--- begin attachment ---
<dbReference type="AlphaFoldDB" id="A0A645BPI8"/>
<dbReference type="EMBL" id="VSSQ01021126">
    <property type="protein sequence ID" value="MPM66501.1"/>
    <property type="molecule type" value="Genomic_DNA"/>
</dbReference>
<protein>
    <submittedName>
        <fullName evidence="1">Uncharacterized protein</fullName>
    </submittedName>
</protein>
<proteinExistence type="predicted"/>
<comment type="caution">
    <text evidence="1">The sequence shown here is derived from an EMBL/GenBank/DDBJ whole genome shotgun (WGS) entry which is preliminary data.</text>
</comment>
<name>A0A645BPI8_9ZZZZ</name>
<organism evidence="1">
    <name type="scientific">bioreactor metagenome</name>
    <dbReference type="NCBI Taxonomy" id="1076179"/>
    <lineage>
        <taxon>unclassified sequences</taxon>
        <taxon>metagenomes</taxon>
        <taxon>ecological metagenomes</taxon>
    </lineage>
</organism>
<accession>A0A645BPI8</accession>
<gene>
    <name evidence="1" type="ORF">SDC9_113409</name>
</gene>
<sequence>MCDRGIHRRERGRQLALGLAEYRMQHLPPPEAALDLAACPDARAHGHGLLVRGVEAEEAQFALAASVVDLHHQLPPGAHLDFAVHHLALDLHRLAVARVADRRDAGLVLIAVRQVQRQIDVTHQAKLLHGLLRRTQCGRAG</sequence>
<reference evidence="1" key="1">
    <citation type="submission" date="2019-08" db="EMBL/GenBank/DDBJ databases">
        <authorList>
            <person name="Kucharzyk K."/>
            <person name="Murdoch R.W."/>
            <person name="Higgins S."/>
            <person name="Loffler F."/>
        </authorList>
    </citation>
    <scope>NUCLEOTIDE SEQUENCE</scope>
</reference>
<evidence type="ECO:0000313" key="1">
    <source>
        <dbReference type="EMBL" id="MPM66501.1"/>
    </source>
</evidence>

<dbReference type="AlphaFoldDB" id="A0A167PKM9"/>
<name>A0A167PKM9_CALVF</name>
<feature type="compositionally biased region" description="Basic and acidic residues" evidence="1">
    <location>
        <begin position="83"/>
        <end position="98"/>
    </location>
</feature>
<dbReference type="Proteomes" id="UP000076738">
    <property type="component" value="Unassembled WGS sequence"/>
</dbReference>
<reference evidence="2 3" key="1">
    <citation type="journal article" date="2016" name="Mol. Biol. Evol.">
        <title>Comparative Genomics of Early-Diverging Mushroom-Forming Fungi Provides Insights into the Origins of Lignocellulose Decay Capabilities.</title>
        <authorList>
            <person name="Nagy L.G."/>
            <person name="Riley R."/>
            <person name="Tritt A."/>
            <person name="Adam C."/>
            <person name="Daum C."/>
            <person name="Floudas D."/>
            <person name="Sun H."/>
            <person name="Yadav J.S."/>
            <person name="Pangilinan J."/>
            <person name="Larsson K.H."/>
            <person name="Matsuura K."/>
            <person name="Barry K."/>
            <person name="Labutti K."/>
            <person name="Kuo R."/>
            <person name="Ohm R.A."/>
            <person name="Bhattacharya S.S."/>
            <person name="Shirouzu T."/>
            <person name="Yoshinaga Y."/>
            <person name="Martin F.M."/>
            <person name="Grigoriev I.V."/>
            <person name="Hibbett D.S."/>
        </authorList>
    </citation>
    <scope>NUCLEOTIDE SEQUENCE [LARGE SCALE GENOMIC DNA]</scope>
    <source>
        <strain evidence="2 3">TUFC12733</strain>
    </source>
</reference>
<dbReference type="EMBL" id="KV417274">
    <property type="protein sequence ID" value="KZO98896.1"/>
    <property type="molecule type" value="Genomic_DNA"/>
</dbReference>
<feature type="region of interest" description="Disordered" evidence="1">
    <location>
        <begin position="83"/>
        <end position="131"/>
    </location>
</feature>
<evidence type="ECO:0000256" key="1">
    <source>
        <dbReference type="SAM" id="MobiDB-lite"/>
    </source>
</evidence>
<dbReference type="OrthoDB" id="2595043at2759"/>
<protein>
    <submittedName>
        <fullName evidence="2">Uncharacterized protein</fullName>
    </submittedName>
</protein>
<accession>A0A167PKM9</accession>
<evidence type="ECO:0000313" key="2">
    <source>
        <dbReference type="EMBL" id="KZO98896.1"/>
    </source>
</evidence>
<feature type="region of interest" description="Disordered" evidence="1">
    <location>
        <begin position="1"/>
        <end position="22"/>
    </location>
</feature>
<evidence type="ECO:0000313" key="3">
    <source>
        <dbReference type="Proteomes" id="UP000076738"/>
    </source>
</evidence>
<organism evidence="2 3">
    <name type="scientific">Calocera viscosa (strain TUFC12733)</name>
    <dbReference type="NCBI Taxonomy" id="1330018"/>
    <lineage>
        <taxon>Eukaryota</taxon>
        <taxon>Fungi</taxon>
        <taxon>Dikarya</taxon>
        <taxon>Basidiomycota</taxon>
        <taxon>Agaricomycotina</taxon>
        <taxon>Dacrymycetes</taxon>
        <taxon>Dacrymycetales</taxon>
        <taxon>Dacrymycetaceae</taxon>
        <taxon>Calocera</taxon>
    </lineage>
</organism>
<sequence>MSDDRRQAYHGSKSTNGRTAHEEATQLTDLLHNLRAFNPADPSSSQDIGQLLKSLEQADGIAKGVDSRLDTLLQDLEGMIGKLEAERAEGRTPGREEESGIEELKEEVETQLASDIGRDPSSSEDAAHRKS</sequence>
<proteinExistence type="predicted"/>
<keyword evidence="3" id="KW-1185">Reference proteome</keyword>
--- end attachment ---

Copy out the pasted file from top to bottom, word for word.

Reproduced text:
<dbReference type="AlphaFoldDB" id="A0A645BPI8"/>
<dbReference type="EMBL" id="VSSQ01021126">
    <property type="protein sequence ID" value="MPM66501.1"/>
    <property type="molecule type" value="Genomic_DNA"/>
</dbReference>
<protein>
    <submittedName>
        <fullName evidence="1">Uncharacterized protein</fullName>
    </submittedName>
</protein>
<proteinExistence type="predicted"/>
<comment type="caution">
    <text evidence="1">The sequence shown here is derived from an EMBL/GenBank/DDBJ whole genome shotgun (WGS) entry which is preliminary data.</text>
</comment>
<name>A0A645BPI8_9ZZZZ</name>
<organism evidence="1">
    <name type="scientific">bioreactor metagenome</name>
    <dbReference type="NCBI Taxonomy" id="1076179"/>
    <lineage>
        <taxon>unclassified sequences</taxon>
        <taxon>metagenomes</taxon>
        <taxon>ecological metagenomes</taxon>
    </lineage>
</organism>
<accession>A0A645BPI8</accession>
<gene>
    <name evidence="1" type="ORF">SDC9_113409</name>
</gene>
<sequence>MCDRGIHRRERGRQLALGLAEYRMQHLPPPEAALDLAACPDARAHGHGLLVRGVEAEEAQFALAASVVDLHHQLPPGAHLDFAVHHLALDLHRLAVARVADRRDAGLVLIAVRQVQRQIDVTHQAKLLHGLLRRTQCGRAG</sequence>
<reference evidence="1" key="1">
    <citation type="submission" date="2019-08" db="EMBL/GenBank/DDBJ databases">
        <authorList>
            <person name="Kucharzyk K."/>
            <person name="Murdoch R.W."/>
            <person name="Higgins S."/>
            <person name="Loffler F."/>
        </authorList>
    </citation>
    <scope>NUCLEOTIDE SEQUENCE</scope>
</reference>
<evidence type="ECO:0000313" key="1">
    <source>
        <dbReference type="EMBL" id="MPM66501.1"/>
    </source>
</evidence>

<dbReference type="AlphaFoldDB" id="A0A167PKM9"/>
<name>A0A167PKM9_CALVF</name>
<feature type="compositionally biased region" description="Basic and acidic residues" evidence="1">
    <location>
        <begin position="83"/>
        <end position="98"/>
    </location>
</feature>
<dbReference type="Proteomes" id="UP000076738">
    <property type="component" value="Unassembled WGS sequence"/>
</dbReference>
<reference evidence="2 3" key="1">
    <citation type="journal article" date="2016" name="Mol. Biol. Evol.">
        <title>Comparative Genomics of Early-Diverging Mushroom-Forming Fungi Provides Insights into the Origins of Lignocellulose Decay Capabilities.</title>
        <authorList>
            <person name="Nagy L.G."/>
            <person name="Riley R."/>
            <person name="Tritt A."/>
            <person name="Adam C."/>
            <person name="Daum C."/>
            <person name="Floudas D."/>
            <person name="Sun H."/>
            <person name="Yadav J.S."/>
            <person name="Pangilinan J."/>
            <person name="Larsson K.H."/>
            <person name="Matsuura K."/>
            <person name="Barry K."/>
            <person name="Labutti K."/>
            <person name="Kuo R."/>
            <person name="Ohm R.A."/>
            <person name="Bhattacharya S.S."/>
            <person name="Shirouzu T."/>
            <person name="Yoshinaga Y."/>
            <person name="Martin F.M."/>
            <person name="Grigoriev I.V."/>
            <person name="Hibbett D.S."/>
        </authorList>
    </citation>
    <scope>NUCLEOTIDE SEQUENCE [LARGE SCALE GENOMIC DNA]</scope>
    <source>
        <strain evidence="2 3">TUFC12733</strain>
    </source>
</reference>
<dbReference type="EMBL" id="KV417274">
    <property type="protein sequence ID" value="KZO98896.1"/>
    <property type="molecule type" value="Genomic_DNA"/>
</dbReference>
<feature type="region of interest" description="Disordered" evidence="1">
    <location>
        <begin position="83"/>
        <end position="131"/>
    </location>
</feature>
<evidence type="ECO:0000256" key="1">
    <source>
        <dbReference type="SAM" id="MobiDB-lite"/>
    </source>
</evidence>
<dbReference type="OrthoDB" id="2595043at2759"/>
<protein>
    <submittedName>
        <fullName evidence="2">Uncharacterized protein</fullName>
    </submittedName>
</protein>
<accession>A0A167PKM9</accession>
<evidence type="ECO:0000313" key="2">
    <source>
        <dbReference type="EMBL" id="KZO98896.1"/>
    </source>
</evidence>
<feature type="region of interest" description="Disordered" evidence="1">
    <location>
        <begin position="1"/>
        <end position="22"/>
    </location>
</feature>
<evidence type="ECO:0000313" key="3">
    <source>
        <dbReference type="Proteomes" id="UP000076738"/>
    </source>
</evidence>
<organism evidence="2 3">
    <name type="scientific">Calocera viscosa (strain TUFC12733)</name>
    <dbReference type="NCBI Taxonomy" id="1330018"/>
    <lineage>
        <taxon>Eukaryota</taxon>
        <taxon>Fungi</taxon>
        <taxon>Dikarya</taxon>
        <taxon>Basidiomycota</taxon>
        <taxon>Agaricomycotina</taxon>
        <taxon>Dacrymycetes</taxon>
        <taxon>Dacrymycetales</taxon>
        <taxon>Dacrymycetaceae</taxon>
        <taxon>Calocera</taxon>
    </lineage>
</organism>
<sequence>MSDDRRQAYHGSKSTNGRTAHEEATQLTDLLHNLRAFNPADPSSSQDIGQLLKSLEQADGIAKGVDSRLDTLLQDLEGMIGKLEAERAEGRTPGREEESGIEELKEEVETQLASDIGRDPSSSEDAAHRKS</sequence>
<proteinExistence type="predicted"/>
<keyword evidence="3" id="KW-1185">Reference proteome</keyword>